Thursday, September 11, 2014

Learn and Collaborate - Free ThingLink Webinar

This summer I participated in the awesome ThingLink Teacher Challenge with Susan Oxnevad and what an enriching experience.  Join the free ThingLink webinar either on either September 16th or September 18th and view some of the innovative projects.



The guest panelist include:

S
eptember 16th at 8:00 PM EDT

Sunday, September 7, 2014

It's Time for Setting Your Goals

It's that time of year where I am required by my district to set goals.  So I look at last year's goals tweak some that I feel needs modifying, drop those that are not longer needed, and add new ones to challenge both me and the library program.

This year I was inspired by NancyJo Lambert's and Andy Plemmon's blog articles about setting goals. So I too set out to make some some simple goals for myself and will make them public in our library for all to see.



#1 - Infuse Technology in all Curricular Areas
  • Keep up-to-date on new and emerging tools through my PLN
  • Model tools to both students and faculty
  • Accept online challenges such as the Thinglink Teacher Challenge
#2 Promote Reading in a Variety of Formats
  • Provide formal training on the use of our digital eContent
  • Use the library website as a platform to host training and information of all content
  • Model the use of both regular books and our eContent
  • Use a variety of content who book talking 
#3 Participate in Collaboration Beyond the Library Walls
  • Seek online opportunities to collaborate with others
  • Invite authors and/or guest speakers either through Skype or Google Hang Outs into our school
  • Join Goolge+ Communities that specializes in global collaboration 
#4 Empower Our Student in the Learning Process
  • Provide opportunities of CHOICE for our students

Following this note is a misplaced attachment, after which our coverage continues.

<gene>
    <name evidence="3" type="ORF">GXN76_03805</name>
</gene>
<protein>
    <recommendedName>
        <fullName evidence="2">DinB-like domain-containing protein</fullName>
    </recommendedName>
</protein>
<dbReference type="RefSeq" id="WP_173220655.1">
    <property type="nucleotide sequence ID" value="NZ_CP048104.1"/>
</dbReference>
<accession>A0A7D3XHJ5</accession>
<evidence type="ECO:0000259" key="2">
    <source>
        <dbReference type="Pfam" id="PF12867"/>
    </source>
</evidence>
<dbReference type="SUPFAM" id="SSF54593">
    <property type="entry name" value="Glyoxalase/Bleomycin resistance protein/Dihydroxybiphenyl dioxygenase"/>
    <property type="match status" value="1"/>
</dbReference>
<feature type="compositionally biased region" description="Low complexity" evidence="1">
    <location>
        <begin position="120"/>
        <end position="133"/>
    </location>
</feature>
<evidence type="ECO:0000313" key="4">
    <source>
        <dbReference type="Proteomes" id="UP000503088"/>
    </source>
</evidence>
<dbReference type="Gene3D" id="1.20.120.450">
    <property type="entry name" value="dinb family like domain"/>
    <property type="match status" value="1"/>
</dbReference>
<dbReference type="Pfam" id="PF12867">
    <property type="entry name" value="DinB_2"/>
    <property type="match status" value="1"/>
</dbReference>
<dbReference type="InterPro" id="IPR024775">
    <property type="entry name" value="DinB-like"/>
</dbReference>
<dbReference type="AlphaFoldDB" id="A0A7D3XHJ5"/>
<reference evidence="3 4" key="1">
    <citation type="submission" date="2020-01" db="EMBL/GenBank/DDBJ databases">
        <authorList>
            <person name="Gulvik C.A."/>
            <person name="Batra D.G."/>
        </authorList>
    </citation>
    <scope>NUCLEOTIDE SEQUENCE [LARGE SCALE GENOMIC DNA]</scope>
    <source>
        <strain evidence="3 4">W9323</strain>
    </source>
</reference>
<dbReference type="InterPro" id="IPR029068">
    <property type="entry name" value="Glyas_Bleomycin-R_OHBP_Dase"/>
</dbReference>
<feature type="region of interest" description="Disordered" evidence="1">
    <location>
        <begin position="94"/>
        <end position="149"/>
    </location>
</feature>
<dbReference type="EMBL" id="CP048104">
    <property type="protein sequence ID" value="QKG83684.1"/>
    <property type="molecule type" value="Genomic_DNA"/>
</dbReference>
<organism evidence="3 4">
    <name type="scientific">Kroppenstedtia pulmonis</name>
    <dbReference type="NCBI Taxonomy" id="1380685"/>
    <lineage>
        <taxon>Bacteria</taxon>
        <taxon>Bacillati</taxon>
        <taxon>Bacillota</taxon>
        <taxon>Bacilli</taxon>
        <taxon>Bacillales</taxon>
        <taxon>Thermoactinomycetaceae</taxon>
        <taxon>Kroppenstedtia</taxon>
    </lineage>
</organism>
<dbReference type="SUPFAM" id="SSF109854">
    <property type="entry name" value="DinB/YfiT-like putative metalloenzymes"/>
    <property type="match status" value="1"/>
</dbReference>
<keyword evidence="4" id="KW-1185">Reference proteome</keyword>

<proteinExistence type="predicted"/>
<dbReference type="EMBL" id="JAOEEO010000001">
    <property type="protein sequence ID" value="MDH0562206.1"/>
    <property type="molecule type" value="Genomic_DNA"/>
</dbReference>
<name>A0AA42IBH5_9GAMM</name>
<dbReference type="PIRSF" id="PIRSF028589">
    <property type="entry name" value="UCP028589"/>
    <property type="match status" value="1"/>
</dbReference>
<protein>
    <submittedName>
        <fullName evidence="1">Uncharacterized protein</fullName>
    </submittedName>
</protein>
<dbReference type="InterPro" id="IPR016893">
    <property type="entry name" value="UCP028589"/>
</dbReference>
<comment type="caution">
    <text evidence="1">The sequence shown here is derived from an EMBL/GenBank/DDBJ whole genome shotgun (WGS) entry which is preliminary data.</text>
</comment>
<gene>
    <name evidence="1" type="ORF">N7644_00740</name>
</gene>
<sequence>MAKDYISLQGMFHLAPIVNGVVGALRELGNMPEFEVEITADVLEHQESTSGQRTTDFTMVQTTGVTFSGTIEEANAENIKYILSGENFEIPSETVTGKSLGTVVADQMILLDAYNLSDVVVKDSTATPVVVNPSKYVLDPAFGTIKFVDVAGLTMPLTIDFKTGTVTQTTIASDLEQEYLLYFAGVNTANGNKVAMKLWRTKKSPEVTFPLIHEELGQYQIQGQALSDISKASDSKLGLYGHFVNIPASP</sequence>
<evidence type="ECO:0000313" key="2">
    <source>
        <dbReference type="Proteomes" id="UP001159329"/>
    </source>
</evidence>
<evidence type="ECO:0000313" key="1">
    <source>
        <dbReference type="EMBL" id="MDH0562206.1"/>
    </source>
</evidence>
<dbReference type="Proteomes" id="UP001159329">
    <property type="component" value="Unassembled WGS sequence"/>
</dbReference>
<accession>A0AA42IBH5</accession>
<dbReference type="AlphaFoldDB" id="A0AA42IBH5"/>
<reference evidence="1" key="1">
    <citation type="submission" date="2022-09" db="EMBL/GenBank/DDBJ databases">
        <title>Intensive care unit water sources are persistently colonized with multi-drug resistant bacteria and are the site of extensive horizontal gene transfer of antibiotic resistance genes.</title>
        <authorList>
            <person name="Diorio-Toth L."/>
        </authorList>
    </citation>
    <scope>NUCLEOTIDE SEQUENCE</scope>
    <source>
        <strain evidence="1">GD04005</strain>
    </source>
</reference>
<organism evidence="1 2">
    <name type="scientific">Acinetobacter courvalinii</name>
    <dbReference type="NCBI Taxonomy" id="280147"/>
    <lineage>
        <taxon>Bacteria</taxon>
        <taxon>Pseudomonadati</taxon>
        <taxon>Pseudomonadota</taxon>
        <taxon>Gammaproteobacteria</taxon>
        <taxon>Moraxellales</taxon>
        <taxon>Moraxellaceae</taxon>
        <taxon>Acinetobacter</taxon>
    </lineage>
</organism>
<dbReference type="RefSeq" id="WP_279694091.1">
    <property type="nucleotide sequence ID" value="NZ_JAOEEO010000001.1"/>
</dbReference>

• Train students as "first responders" in technology issues
  • Facilitate a student drive Technology Club
Have you set your personal goals this year?  Do make them visible to others and to remind yourself?  As the year goes on I can sometimes put my personal goals on the "back burner" but not this year.  With the help of Canva I'll post them in the library for everyone to see!


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Tuesday, August 26, 2014

25th Anniversary Celebration!




I am celebrating my 25th year as a school librarian.  Many have asked what are "my secrets" over the years in an ever changing profession.  My #1 secret is that I enjoy my job and I am fortunate to work in a school that feels more like a family than a faculty.  Here are my top 10 reflective thoughts on my secrets to a successful library program.



  1. Be passionate – Your passion as a librarian will be contagious so show it. You have the ability to set the tone within your school so do it in a positive and productive manner.
  2. Choose your own adventure – If and when something within your library program is boring, change it up.  You have the unique power of choice so use it.  Add new tools or elements to lessons, make an activity interactive, join a Google hang out, but just don’t continue with a monotonous presentation.
  3. Embrace technology – Delve into the digital age and take the time to concentrate and become an expert on a few new tools each grading period. Embed them into your program and watch the excitement grown within your learning community.  
  4. Engage in a magical mystery tour – Entice your faculty and students with surprises.  Leave them at the edge of their seats, yearning for more, and guessing what’s next with your library programming. Everyone loves a good mystery.
  5. Grow your personal learning network – Find others with the same ideologies and collaborate.  It’s a smaller world than just a few years ago. We are all just a few clicks away from one another so seek out others and share globally.
  6. Have fun – It’s all about having fun.  Greet your patrons with a welcoming friendly smile.  When you are having fun, the rest will follow.
  7. Learn to facilitate – Release tasks to your students or others in your school that you may have been tethered to in the past.  Be a friendly facilitator rather than a distant dictator. 
  8. Show advocacy – Take every available opportunity to be an advocate of your program.  Be an inspirational leader in your school and professional community – tell your story.  Mentor those in need and model to the masses.